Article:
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Group disputes new tax values

Organization seeks to halt use of information to calculate tax bills

HOLLIDAYSBURG — A local citizens group is challenging the legality of the reassessment process used to assign new values to Blair County properties.

Blair County Citizens for Accurate Reassessment, the Hollidaysburg-based organization that formed last year during the county’s reassessment effort, identifies numerous problems with reassessment in a complaint now on file with the prothonotary at the courthouse.

In addition, the group is asking the county court to issue an injunction halting the use of new property values for calculating this year’s real estate tax bills because otherwise, property owners will be obligated to pay artificially-inflated amounts.

“I’ve never seen anything in my life as unjust as this,” Duncansville-area property owner Aaron Ritchey, president of the citizens group, told the Mirror on Tuesday.

Ritchey and Richard Latker of Hollidaysburg, secretary of the citizens group, compiled and signed the 15-page complaint and injunction petition on behalf of 108 property owners listed in court document attachments. Those property owners are ready to offer testimony in support of the complaint, and more names will be added, the organization’s leaders indicate.

Collectively, the group maintains that Blair County’s reassessment process violated state law by failing to generate fair market values for every property.

The group also contends that multiple inconsistencies during the project’s appeals process go against a clause in the state Constitution requiring uniformity in the levy and collection of real estate taxes.

Blair County commissioners said Tuesday that they have not yet seen the lawsuit and deferred comment to solicitor Nathan Karn.

Karn said he expects, upon receipt of the document, to forward it to Pittsburgh attorney Janet Burkardt, who has been acting as the county’s legal counsel on reassessment-related work.

Burkardt, who confirmed that she has not yet received the document, said she’ll be responsible for filing the county’s response that will address the group’s accusations.

“It’s not the county’s duty to make reassessment perfect because that’s impossible,” Burkardt said. “It’s just the county’s duty to follow the law, and I believe they did.”

Ritchey disagrees with that conclusion because Evaluator Services & Technology of Greensburg used the computerized mass appraisal system to generate property values for Blair County residents. That system uses data to calculate new property values, based on property features and valid neighborhood property sales within a three-year time frame. But some property values assigned through that process far exceeded fair market values suggested by local real estate agents and by appraisers.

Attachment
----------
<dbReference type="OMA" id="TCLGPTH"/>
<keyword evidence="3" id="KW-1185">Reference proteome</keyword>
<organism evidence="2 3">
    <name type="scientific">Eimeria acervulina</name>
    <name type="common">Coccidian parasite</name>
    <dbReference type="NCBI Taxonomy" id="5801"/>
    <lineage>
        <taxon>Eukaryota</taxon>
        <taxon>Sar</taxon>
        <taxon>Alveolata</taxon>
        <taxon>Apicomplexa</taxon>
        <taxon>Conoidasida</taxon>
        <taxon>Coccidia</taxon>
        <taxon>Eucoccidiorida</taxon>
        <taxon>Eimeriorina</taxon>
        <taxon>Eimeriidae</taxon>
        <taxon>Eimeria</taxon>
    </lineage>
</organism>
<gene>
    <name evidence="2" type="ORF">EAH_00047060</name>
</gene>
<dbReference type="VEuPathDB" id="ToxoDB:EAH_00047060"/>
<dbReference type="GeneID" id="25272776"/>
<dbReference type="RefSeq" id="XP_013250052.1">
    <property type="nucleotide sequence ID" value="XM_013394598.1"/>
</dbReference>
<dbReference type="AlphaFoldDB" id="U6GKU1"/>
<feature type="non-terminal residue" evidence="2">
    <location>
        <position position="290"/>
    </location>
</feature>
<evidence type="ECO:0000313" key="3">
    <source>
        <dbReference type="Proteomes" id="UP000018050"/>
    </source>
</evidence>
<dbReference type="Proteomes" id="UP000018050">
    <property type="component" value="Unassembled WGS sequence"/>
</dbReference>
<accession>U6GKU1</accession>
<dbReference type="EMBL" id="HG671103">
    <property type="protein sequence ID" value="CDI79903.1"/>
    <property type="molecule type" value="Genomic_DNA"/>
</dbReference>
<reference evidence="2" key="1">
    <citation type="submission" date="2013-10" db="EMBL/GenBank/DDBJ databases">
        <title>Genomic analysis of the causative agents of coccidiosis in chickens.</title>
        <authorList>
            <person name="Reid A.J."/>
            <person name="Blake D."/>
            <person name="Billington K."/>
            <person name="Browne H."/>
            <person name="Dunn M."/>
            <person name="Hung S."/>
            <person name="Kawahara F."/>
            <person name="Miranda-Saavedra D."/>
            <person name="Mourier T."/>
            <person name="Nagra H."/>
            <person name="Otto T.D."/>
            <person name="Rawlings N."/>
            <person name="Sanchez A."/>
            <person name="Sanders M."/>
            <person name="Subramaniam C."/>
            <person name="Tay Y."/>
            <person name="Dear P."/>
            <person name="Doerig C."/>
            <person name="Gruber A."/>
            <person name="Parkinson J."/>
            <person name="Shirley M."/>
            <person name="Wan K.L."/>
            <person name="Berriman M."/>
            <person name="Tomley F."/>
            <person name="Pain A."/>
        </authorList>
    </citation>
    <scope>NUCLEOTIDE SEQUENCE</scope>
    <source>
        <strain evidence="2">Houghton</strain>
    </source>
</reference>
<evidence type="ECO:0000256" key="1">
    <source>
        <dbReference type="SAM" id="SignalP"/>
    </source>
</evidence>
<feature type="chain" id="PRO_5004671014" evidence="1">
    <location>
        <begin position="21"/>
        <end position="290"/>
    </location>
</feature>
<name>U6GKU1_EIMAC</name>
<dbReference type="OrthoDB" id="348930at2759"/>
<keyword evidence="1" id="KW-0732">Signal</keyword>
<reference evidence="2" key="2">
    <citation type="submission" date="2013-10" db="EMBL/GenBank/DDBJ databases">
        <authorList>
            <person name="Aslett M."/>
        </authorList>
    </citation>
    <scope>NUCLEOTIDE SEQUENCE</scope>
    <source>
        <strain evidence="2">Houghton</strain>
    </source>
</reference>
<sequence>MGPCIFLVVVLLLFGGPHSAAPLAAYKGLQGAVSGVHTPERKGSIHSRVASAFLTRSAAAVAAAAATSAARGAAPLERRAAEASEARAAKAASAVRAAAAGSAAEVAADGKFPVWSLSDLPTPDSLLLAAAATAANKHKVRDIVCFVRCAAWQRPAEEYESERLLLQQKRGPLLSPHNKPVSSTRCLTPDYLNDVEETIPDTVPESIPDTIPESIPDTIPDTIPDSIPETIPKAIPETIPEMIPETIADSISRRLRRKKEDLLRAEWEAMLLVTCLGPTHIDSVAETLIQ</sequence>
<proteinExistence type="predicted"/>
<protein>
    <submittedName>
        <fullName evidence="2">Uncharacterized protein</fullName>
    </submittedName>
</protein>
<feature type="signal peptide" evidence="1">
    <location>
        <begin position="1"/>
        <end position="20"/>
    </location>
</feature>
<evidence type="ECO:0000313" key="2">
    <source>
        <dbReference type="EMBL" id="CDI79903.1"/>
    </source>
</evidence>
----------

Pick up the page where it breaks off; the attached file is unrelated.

“The law is clear,” Ritchey said. “You have to tax on fair market value and the mass appraisal process does not do that.”

The complaint also faults the county and EST for failing to set up assistance for elderly and handicapped property owners with limited resources and computer skills necessary to engage in the appeal process. The county and EST repeatedly directed property owners to computer websites for information, documents and for research to challenge the values assigned to their properties.

The complaint also found fault with the commissioners creation of appeal boards, made up of residents with no background or educational training in determining property values.

“The commissioners invested these individuals with responsibilities and decision-making powers, affecting thousands of land owners and millions of dollars in potential liabilities, while keeping no records at all about their qualifications,” the complaint states.

Even if such appointments are permitted by the state’s reassessments law, he said the commissioners could have looked for another way to guarantee the accuracy of the property values.

“They do have some responsibility to guarantee the accuracy and the administration of the process,” Ritchey said, “and to make sure everybody is being treated equally.”

Mirror Staff Writer Kay Stephens is at 946-7456.

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